Last season, the Bruins finished fourth overall in the NHL, second in the Eastern Conference and second in the Atlantic Division. The Bruins will likely be competing for second in the Atlantic again this season with the Toronto Maple Leafs, who finished third in the division last season with the Tampa Bay Lightning once again finishing on top. The Lightning made out well in their trade deadline deal with the New York Rangers by walking away with ex captain Ryan McDonagh, giving them one of the best top two defensive pairings in the league as well as getting J.T. Miller in the same deal. Miller found quick chemistry playing on the top line with Steven Stamkos and Nikita Kucherov. Toronto was able to land the prized free agent of the summer, John Tavares, after he decided not to resign with the Islanders. The addition of Tavares strengthens an already very competent top 6 forward group in Toronto and instantly makes them a strong contender for a deep playoff run.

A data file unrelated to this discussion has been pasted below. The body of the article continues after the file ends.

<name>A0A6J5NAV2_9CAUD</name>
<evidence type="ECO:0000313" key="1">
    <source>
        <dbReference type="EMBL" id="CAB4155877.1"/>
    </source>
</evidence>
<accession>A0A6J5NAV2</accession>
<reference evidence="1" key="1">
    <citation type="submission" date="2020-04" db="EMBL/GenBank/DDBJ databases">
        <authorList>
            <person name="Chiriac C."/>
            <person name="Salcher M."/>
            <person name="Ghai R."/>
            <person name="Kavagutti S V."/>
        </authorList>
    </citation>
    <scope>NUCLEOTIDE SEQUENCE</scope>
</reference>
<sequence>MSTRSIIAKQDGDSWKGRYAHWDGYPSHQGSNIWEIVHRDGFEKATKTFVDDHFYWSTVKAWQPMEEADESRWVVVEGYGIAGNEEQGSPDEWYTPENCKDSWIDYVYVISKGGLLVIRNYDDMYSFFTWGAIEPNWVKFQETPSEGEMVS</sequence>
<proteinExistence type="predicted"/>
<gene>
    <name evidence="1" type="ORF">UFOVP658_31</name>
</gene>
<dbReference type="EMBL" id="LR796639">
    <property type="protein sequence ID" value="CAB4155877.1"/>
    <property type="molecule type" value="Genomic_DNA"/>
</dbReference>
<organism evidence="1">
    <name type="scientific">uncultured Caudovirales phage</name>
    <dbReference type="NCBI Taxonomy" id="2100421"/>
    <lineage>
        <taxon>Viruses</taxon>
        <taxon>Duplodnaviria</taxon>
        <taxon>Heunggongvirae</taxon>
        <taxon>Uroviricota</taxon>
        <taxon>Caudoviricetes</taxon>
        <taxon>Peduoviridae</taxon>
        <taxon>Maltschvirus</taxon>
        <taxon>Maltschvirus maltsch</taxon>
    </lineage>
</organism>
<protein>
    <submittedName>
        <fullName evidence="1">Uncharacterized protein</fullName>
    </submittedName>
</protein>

The Bruins will have their work cut out for them if they want to have a successful season but its not unreasonable for another run to the conference semi finals again. The Atlantic is an extremely tough division nonetheless, and the Bruins have the talent to compete and have the potential to become a much more balanced scoring threat up and down the lineup. There have been rumors the B’s may want to split up the top line to even out the offense more. While it is a good idea to have scoring threats come from multiple lines, there’s no need to fix something that isn’t broken, and that line surely isn’t broken. With the regular season currently underway, all of our predictions are ready to be put to the test. So sit back and enjoy some Bruins hockey.